Currant Affairs

No, that’s not a spelling mistake. I do mean “currant” with an “a.”

Here’s what happened.

First thing in the morning I go into the kitchen to put the coffee on.

Hmph! No coffee ground.

Get the beans and pour them into the grinder. I have dark roast and medium roast. These look like … can’t really tell …should have labeled the jar.

Oh well,  here goes. Put the cap on the grinder and … wait a minute! These look like awfully small beans ….

WHAAAAT? That’s not coffee! I taste a “bean” to be sure. They’re currants!

I’m struggling to wake up. My eyes are only half open. And as you can see in the photo below, one of the pot lights has a burned out bulb. They are connected three to a switch and only two of this set are on.

I made scones the other day and put currants in them. I always put away the ingredients when I finish baking, but I hadn’t put away the jar with currants in them. As you can see below, they look very much like the coffee beans that I keep on the counter because I’m always needing to grind more coffee.

With the poor lighting from the burnt out bulb, I couldn’t see that one jar had something other than coffee beans in it.  So maybe there are two dimbulbs around here.

Of course, I can forgive myself for almost making pureed currants.

I hadn’t had my first cup of coffee yet.

Victoria’s Tea Grannies and their Modern Counterparts

In Victoria, B.C., everyone who’s anyone goes to Murchie’s for a cup of tea or coffee. Some go  once in a while. Some, nearly every day! They meet their friends and keep their brains alive by getting out into the world and finding out what’s happening.

Seems this has been going on for many years. Murchie’s has been around since 1894. The note on the display says, “This display, hand made in the Black Forest, 120 years ago and has 800 parts.


Across the street, the people in that building are very interested in what’s going on at Murchie’s.



“Look at them over there,” the little boy says. “I bet they think we’re just paintings on the wall.”DSCN3880a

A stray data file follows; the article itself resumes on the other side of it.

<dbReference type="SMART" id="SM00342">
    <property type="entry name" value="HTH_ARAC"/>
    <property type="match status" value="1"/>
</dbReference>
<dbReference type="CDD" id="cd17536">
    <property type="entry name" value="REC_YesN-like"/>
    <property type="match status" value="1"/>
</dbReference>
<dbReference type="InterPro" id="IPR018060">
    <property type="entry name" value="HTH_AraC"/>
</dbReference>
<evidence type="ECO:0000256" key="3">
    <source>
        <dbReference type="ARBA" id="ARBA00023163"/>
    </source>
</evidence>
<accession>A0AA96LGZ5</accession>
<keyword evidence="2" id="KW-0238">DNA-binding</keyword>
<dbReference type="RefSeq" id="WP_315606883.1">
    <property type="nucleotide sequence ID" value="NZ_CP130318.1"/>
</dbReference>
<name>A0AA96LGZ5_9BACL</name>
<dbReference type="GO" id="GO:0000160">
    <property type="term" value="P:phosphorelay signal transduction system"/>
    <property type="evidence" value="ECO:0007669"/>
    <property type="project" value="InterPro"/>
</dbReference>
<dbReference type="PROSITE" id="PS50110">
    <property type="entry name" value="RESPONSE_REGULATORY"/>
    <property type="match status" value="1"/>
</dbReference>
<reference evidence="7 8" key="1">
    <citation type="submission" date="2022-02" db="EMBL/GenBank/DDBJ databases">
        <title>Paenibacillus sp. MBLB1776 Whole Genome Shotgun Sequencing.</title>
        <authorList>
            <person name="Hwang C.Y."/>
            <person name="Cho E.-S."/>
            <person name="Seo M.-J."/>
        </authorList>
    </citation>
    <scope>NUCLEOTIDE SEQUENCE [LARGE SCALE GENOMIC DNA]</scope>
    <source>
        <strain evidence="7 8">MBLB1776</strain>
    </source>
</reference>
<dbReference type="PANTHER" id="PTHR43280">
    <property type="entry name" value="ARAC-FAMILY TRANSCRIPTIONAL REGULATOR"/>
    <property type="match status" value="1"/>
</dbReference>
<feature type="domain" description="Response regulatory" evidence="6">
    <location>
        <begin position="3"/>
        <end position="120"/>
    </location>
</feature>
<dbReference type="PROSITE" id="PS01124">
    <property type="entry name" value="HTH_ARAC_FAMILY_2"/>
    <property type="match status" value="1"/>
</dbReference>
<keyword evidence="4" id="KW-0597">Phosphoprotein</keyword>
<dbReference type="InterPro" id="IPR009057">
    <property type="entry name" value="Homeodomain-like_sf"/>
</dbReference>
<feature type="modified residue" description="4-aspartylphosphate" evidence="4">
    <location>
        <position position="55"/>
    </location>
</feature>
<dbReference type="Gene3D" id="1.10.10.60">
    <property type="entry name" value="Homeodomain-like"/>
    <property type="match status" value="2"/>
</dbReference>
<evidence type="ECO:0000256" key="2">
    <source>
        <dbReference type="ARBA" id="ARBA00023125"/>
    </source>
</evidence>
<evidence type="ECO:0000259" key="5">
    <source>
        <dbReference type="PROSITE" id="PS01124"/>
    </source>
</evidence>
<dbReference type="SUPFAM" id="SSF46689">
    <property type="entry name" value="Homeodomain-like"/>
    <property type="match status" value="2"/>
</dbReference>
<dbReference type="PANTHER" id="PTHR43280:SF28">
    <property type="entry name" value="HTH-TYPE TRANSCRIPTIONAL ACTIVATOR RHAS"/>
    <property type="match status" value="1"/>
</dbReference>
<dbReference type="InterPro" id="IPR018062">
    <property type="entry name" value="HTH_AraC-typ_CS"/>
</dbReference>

“I see a woman with a camera over at the tea shop.”DSCN3881a

“Hey! Look at all those people having a good time over at Murchie’s. I think we need to go over for a cup of tea.”


I’ve removed some people from the images, rather than put the black tab across the eyes they way they do in some of the cheap news magazines. This 1977 trip is not meant to show how we “looked” when we were young, but rather what we “saw” back then.

The morning after sleeping in the “closed for the season” campsite at Leibnitz (our first Austrian stop after Yugoslavia), we wandered through town looking for a place to have breakfast.


After driving and camping for days as we traveled from southern Greece towards our eventual destination of London, we welcomed something more civilized. A restaurant that was probably part of a small hotel looked promising. It felt so strange to sit at a table with fine cutlery and a white tablecloth.

A quick trip to the washroom was also a treat: clean sinks and real toilets (not the two feet around a hole in the floor that they have in countries where water is scarce), aromatic soaps, and paper towels. We were enthralled by all these modern conveniences that we had learned not to take for granted.

While we waited for our breakfast, we ogled the basket of buns in the center of the table.

“And look at this,” I whispered. “It’s real butter!”

“Help yourself,” my husband said.

With huge smiles, we tucked into the bakery fresh crusty rolls. After two months of camping, I enjoyed the buns as if they were a steak dinner in a fancy restaurant.

The ham and eggs arrived along with frankfurters and excellent strong coffee. I was in heaven.

When it came time to pay, we knew roughly what the price would be and that was no problem, but the cashier said, “And how many buns did you eat?”

“Oh, quite a few.” I was embarrassed to think she’d been watching as I made a pig of myself.

“I need to know how much to charge you.”

“OH!” Many thoughts raced through my mind. How much would each one cost? If I’d known they weren’t free I wouldn’t have eaten so many. Darn! Why did I fill my boots like that? “I think …  three … each….”

She added the price of the six buns to the price of the breakfast.

I’m sure she thought that for two skinny people we had huge appetites. Probably thought we had tapeworms.